Thomas Csordas Invisible Illnesses and Embodiment as a Methodological Field
As a locus of research in anthropology and the human sciences, embodiment can be understood as an indeterminate methodological field defined by perceptual experience and mode of presence and engagement in the world. In this paper I outline three dimensions of this field, including a system of elementary structures of agency in the body-world relation, a fundamental axis of sexual difference between male and female and the variations along that axis, and a set of components of corporeality which allows us to identify and isolate “strategic research materials” for empirical study. I then flesh in this outline by examining three unseen or invisible illnesses phantom limb, chronic fatigue, and chemical sensitivity each of which occupies a distinctive position within embodiment as a methodological field.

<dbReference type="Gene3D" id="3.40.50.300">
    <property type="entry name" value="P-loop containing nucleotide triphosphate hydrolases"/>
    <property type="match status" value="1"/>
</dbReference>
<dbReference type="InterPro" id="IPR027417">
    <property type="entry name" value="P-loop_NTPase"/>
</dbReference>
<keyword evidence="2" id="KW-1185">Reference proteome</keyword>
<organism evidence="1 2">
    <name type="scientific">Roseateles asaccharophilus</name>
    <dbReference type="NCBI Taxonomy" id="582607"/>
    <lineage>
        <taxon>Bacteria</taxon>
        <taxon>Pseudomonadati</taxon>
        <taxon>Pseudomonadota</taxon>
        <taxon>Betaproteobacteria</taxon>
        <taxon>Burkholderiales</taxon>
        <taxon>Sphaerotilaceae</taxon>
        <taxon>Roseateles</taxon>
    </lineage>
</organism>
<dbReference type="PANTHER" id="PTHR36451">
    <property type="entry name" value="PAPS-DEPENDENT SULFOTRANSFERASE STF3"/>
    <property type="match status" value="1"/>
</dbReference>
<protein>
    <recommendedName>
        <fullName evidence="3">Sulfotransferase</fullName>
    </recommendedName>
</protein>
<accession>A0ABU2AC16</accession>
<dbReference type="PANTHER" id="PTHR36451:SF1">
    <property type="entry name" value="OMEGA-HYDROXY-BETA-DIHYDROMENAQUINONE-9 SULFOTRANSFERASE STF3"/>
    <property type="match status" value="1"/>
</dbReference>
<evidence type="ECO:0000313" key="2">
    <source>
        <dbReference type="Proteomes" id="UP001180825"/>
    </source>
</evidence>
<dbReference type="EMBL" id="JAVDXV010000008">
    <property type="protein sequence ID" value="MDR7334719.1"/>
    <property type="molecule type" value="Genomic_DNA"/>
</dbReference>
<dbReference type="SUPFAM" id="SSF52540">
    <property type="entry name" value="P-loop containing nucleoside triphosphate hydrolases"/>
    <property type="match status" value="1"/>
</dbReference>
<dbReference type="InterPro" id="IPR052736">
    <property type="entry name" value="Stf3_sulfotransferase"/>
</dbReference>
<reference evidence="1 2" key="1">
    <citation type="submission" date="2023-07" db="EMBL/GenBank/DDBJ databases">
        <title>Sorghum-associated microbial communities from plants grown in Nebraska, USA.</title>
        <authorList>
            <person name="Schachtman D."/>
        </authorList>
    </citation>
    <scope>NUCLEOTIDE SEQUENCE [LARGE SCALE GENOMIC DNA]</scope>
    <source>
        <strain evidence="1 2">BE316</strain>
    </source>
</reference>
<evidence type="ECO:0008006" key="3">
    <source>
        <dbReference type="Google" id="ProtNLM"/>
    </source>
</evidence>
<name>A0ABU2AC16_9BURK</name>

Kathryn Geurts Disability Sensibilities in Ghana: Feeling Invisible, Feeling Empowered
Invisibility is palpable for citizens of Accra living with disability. You are alternately passed by, ignored, or stared at so intensely that you experience your self as an object. This paper will draw on interviews and participant observation with Ghanaian activists to explore how the unseen (here: bodily, emotional feeling) operates as a vector for cultivating disability sensibilities that trouble and transcend distinctions consistently made between rich/poor, outsider/insider, able-bodied/disabled, and the individual good compared to collective well-being.
Kathryn Linn Geurts is Associate Professor of Anthropology at Hamline University and in 2009 was awarded a John Simon Guggenheim Fellowship. She is the author of Culture and the Senses: Bodily Ways of Knowing in an African Community.
This session of the Sensing the Unseen seminar is complete. A podcast of this session can be found here, or download MP3 files of this session from the links below: